• Ambrósio R.
      • Roberts C.J.
      • et al.
      Biomechanical characterization of subclinical keratoconus without topo- graphic or tomographic abnormalities.
      One of the aspects highlighted in this article is that we must separate the groups into stable vs. progression to investigate variables associated with progression adequately.
      • Kandel H.
      • Pesudovs K.
      • Watson S.L.
      Measurement of Quality of Life in Keratoconus.
      Staging is a static assessment, whereas "being in progression" indicates a dynamic evaluation. For example, there are stage I eyes that are progressing and stage IV eyes that are stable. In the article's illustrative figure (Figure 4), we present a grade I keratoconus that is actively progressing. In other words, the stage does not represent a measure of active progression if used in isolation. Therefore, it does not allow for adequate correlations or identifying variables associated with dynamic changes. The main indication of crosslinking is not a disease stage, its active progression.
      • Santhiago M.R.
      • Randleman J.B.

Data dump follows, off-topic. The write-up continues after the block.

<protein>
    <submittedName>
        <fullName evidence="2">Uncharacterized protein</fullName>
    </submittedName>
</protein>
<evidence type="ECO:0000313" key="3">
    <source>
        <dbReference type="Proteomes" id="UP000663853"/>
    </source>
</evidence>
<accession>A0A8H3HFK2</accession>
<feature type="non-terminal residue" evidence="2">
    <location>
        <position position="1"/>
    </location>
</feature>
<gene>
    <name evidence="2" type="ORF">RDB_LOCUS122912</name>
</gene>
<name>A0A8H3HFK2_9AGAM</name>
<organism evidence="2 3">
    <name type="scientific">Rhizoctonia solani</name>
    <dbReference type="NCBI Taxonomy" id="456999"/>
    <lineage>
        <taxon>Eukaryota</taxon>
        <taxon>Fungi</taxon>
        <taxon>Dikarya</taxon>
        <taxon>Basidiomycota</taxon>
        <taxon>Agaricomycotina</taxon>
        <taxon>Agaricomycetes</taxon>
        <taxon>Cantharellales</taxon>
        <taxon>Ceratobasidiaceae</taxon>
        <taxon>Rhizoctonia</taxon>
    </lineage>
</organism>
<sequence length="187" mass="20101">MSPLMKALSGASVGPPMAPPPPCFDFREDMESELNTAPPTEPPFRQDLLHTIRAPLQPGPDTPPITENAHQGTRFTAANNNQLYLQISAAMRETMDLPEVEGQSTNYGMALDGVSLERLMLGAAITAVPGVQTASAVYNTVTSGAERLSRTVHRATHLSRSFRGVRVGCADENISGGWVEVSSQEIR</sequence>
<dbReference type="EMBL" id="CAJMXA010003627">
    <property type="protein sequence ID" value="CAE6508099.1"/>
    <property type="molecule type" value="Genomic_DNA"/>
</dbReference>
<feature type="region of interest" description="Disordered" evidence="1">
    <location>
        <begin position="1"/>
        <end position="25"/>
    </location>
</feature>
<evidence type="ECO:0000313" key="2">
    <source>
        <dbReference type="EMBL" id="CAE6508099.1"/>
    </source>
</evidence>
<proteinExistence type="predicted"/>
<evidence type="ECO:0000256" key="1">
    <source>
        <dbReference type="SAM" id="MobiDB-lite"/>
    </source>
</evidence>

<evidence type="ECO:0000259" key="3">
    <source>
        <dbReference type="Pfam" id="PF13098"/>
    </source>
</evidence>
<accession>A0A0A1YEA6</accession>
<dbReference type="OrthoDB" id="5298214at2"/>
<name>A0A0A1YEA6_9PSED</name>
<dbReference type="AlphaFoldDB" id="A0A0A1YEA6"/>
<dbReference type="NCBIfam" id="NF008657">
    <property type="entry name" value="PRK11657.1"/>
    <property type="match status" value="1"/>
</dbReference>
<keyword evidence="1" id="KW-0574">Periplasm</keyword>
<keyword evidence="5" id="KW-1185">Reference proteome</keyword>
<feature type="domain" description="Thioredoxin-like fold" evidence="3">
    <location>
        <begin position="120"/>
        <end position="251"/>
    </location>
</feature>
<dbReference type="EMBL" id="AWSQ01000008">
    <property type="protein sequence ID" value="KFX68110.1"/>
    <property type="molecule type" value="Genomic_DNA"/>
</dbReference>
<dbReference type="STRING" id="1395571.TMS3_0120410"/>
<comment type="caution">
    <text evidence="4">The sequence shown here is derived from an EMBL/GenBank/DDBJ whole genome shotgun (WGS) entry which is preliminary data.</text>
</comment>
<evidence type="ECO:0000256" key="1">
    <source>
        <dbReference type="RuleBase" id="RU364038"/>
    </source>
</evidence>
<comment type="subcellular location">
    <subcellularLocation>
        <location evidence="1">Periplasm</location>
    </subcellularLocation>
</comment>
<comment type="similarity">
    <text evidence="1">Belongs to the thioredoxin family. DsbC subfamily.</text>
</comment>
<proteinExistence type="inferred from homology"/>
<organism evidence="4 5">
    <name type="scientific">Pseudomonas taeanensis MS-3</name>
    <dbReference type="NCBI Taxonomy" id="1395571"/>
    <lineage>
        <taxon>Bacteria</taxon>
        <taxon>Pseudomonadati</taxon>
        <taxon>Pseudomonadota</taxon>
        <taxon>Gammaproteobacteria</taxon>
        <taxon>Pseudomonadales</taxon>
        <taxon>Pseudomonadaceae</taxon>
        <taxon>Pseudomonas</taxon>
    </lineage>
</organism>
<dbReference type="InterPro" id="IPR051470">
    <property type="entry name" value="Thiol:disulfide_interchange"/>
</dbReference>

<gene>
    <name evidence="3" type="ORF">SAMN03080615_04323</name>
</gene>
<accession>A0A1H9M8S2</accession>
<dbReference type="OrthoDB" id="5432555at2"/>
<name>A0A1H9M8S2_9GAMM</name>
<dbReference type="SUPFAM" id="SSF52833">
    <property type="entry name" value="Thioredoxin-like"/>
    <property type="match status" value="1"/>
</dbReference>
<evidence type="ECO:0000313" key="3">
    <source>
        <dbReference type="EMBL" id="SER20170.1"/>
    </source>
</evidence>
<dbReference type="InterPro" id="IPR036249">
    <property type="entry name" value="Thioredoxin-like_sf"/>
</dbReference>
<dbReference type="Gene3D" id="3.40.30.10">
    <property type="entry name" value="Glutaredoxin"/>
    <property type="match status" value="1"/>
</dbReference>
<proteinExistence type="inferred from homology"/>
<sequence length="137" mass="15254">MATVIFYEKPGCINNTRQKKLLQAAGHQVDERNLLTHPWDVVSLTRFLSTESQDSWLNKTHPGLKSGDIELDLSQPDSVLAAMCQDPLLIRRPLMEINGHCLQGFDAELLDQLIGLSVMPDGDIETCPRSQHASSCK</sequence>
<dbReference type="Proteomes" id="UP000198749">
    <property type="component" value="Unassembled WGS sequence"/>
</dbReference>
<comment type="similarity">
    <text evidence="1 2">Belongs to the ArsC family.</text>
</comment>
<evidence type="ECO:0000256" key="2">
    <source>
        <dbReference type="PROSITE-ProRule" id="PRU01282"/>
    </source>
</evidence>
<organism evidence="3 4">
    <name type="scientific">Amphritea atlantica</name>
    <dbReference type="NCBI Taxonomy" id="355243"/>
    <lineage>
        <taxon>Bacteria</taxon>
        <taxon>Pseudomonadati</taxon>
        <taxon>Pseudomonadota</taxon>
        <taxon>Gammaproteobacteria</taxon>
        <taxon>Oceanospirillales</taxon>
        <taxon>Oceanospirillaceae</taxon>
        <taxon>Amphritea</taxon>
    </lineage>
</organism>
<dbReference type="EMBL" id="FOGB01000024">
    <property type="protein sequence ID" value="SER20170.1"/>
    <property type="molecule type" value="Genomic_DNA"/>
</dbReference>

The biology of corneal cross-linking derived from ultraviolet light and riboflavin.
      Hence, determining a variable (difference between the min-max thickness of the corneal epithelium) associated with eyes that are progressing represents a step forward in our knowledge.
      Moreover, that can even, as illustrated the figure 4, be identified in eyes with early stages of the disease.
      In conclusion, this study shows that although epithelial thinning measures are helpful in the diagnosis, it is a measure that reveals epithelial variability as the most useful in detecting eyes that are actively progressing compared to stable KC ones. Furthermore, some variability cut-offs can differentiate eyes with progression with relatively high sensitivity. The epithelium Min-Max measure can aid monitoring and eventually suggest the indication of corneal crosslinking before the significant visual loss.